Playing for Pizza
By John Grisham
Doubleday/ 272 pages/ $21.95
In Playing for Pizza, John Grisham leaves the confines of the courtroom for the NFL locker room. The pairing of the master of the legal thriller and America's most popular professional sports league would seem to be a marriage made in bestseller heaven.
Perhaps he'd craft a potboiler about a star quarterback involved in illegal dog-fighting and gambling. Or a story about a retired Hall of Fame running back who'd beaten double-murder charges only later to becharged with armed robbery. Maybe the plot would revolve around the genius head coach who broke league rules by stealing the defensive signals of the opposition. Playing for Pizza, however, is Grisham without the legal machinations. Instead, we meet Cleveland Browns third-string quarterback Rick Dockery, who is lying in his hospital bed unconscious from a severe concussion. Rick, it seems, took the field at the end of an all-but-sewn-up game that would have propelled the long-suffering Browns into the Super Bowl.
With Cleveland about to go bonkers, Rick throws three interceptions in the final quarter - the last resulting in the traumatic hit that sends him to the hospital and gives the game-winning touchdown to the Denver Broncos.
Remember last season's goof by Dallas Cowboys quarterback Tony Romo, who bobbled the snap for the go-ahead field goal at the end of his team's playoff loss to the Seattle Seahawks? That's poor Rick, but add injury to insult. When he wakes up, he's the outcast of Cleveland - could anything be worse? - and the laughingstock of the National Football League.
At a career crossroad, Rick takes the only job his smarmy agent can scrounge: starting quarterback for the Parma Panthers, in the football-mad country of ... Italy. Well, it is the home of the ancestors of Vince Lombardi and Joe Paterno, and every Pittsburgh Steelers fan waving a Terrible Towel knows that Franco Harris is half-Italian.
Far removed from ESPN's endless replays of his gaffe, Rick regains his quarterbacking mojo and some redemption. He rallies the scrappy Panthers on offense and - warning: spoiler alert - leads Parma to greater glory.
In such books as The Firm and The Pelican Brief, Grisham displays bravado and a familiarity with his terrain. His courtroom scenes crackle with page-turning tension; he layers his plots just as a lawyer builds a case.
In Playing for Pizza, Grisham is content to keep it light. The fish-out-of-water premise often devolves into stereotypes - Italians like to eat amazing food and drink amazing wines - while Rick's transformations and the outcome of the Panthers season are predictable.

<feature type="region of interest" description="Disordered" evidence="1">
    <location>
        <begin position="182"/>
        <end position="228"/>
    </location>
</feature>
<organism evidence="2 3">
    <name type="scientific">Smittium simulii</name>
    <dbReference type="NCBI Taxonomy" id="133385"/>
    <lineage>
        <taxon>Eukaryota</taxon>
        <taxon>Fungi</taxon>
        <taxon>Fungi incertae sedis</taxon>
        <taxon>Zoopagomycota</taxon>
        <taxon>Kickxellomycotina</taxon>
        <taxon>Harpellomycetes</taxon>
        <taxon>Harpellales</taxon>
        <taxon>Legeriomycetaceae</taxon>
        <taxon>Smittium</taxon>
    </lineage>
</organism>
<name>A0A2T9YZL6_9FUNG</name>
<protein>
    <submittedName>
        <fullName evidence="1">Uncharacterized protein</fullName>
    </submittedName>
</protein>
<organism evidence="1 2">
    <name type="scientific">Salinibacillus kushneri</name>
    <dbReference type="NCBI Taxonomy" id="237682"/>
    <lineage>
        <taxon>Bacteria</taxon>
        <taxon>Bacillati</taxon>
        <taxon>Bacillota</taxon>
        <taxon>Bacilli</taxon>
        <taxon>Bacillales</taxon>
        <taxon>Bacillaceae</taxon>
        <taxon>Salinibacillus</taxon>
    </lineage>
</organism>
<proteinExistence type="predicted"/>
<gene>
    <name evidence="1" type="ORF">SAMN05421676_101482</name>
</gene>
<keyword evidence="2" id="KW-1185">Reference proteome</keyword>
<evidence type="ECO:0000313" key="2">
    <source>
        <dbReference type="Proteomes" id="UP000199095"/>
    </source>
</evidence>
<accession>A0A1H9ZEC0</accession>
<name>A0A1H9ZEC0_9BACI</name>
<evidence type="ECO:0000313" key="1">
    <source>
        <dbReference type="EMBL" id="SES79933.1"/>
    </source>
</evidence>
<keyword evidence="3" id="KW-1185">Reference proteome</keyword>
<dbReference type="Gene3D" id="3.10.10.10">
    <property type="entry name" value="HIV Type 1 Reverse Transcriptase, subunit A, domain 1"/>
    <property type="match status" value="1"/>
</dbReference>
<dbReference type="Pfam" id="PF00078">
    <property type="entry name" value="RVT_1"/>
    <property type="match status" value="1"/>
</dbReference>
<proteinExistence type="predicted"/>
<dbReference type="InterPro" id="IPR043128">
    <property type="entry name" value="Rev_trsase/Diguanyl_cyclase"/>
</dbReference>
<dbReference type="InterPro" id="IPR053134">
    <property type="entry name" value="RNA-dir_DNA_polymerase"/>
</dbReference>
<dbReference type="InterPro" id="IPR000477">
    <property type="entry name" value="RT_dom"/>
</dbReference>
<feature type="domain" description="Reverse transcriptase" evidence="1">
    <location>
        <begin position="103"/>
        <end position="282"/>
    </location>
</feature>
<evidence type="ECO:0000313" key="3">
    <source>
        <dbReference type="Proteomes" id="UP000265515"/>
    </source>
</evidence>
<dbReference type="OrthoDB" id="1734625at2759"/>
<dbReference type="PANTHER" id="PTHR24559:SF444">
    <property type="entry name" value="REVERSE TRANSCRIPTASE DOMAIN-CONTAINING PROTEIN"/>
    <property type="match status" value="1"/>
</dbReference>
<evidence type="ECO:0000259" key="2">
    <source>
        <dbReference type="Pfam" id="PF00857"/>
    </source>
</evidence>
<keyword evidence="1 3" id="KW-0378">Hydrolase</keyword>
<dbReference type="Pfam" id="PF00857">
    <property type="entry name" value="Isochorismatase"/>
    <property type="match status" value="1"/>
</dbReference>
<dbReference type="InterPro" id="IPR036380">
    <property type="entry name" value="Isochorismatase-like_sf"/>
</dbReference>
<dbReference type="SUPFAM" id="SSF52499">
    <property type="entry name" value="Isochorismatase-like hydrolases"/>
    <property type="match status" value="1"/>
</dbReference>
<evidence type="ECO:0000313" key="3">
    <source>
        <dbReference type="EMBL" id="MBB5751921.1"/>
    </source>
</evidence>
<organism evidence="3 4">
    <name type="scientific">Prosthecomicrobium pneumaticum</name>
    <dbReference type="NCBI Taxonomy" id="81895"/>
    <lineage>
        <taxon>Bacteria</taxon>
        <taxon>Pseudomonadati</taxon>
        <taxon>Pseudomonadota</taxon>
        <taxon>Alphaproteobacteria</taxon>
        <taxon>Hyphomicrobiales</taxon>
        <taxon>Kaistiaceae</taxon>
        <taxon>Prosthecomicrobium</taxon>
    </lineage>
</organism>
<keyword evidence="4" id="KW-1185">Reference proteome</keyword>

And Grisham avoids tackling perhaps the ultimate challenge for a sports novelist or screenwriter: writing an original halftime tongue-lashing by a coach. Instead, he merely describes the coach's speech.
It's a missed opportunity. The football novel didn't hit its stride until the late 1960s and early 1970s, when the sport began to overtake baseball as our national obsession. Not coincidentally, the quartet of works that still dominates the pantheon - Dan Jenkins' Semi-Tough, Peter Gent's North Dallas Forty, Frederick Exley's A Fan's Notes and Don DeLillo's End Zone - reflects the anti-establishment chaos of Vietnam War-era America. In these funny and passionate novels, football serves as backdrop to stories of friendship, loss and obsession.
Today, the influence of contemporary football - at the high school, collegiate and professional levels - exceeds every other sport in America. The South shuts down on Saturdays for college games. Super Bowl Sunday serves as a secular holiday; even the commercials for the big game are hotly debated.
Football's favored status may well explain why the Michael Vick dog-fighting story as well as O.J. Simpson's ongoing saga and Bill Belichick's nefarious spy games are equally compelling.
Grisham, by setting his novel in Italy, where U.S. football has little impact or fan support, avoids all this craziness but also all of its potential. Football may be at the center of Playing for Pizza, but this isn't a football novel. It reads like part Frances Mayes' Under the Tuscan Sun, part Mario Batali culinary diary and part Fodor guidebook.
David Davis is a contributing writer to "Los Angeles" magazine. A version of this review appeared in the Los Angeles Times.